August 10, 2010
NASA Invites Media to Alpha Magnetic Spectrometer Arrival
NASA will host a media event at 10:30 a.m. EDT on Thursday, Aug. 26, at the agency's Kennedy Space Center in Florida for the arrival of the Alpha Magnetic Spectrometer (AMS). The state-of-the-art device to further our understanding of the universe will launch to the International Space Station during the last scheduled space shuttle flight next year.
The AMS will arrive for processing at Kennedy's Shuttle Landing Facility at 11 a.m. aboard an Air Force C-5 aircraft. The instrument, sponsored by the U.S. Department of Energy (DOE), is a particle physics detector constructed, tested and operated by an international team representing 16 countries.
During the media event, reporters will have an opportunity to speak with AMS' principal investigator, Nobel Prize-winning physicist Samuel Ting of the Massachusetts Institute of Technology, and Mark Sistilli, NASA's program manager for AMS. Other members of the international AMS team, flight processing project managers, DOE staff and European Space Agency officials, whose facilities were used in testing the experiment, also will be available for interviews.
U.S. reporters must apply for credentials by noon, Wednesday, Aug. 25. International journalists must apply by 4:30 p.m., Tuesday, Aug. 17. Reporters without permanent Kennedy credentials should submit their request online at: https://media.ksc.nasa.gov
Media planning to attend must arrive at Kennedy's news center by 9:30 a.m. for transportation to the event. Participants must be dressed in full-length pants, flat shoes that entirely cover the feet and shirts with sleeves. Because times are subject to change, call Kennedy's media information line for updates at 321-867-2525.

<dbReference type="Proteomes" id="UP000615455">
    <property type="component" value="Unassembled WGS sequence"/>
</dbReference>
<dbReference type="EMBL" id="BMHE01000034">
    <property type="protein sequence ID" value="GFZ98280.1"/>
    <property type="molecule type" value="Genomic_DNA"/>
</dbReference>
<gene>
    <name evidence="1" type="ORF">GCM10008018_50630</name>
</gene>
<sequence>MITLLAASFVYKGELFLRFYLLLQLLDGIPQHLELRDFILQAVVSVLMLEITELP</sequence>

The AMS will fly aboard shuttle Endeavour's STS-134 mission, targeted to launch Feb. 26, 2011. The device will be mounted and operated on the space station. It will use the unique environment of space to advance knowledge of the universe, leading to a better understanding of the universe's origin by searching for antimatter, dark matter, strange matter and measuring cosmic rays. AMS will attempt to answer such fundamental questions of the origin and nature of the universe as, is there antimatter in the universe; what is the exact nature of dark matter; and does strange matter exist. The experiment is expected to remain active for the duration of the station's life.
For more information about AMS, visit: http://ams.nasa.gov
For more information about the STS-134 mission, visit: http://www.nasa.gov/mission_pages/shuttle/shuttlemissions/sts134
For more information about the space station, visit: http://www.nasa.gov/station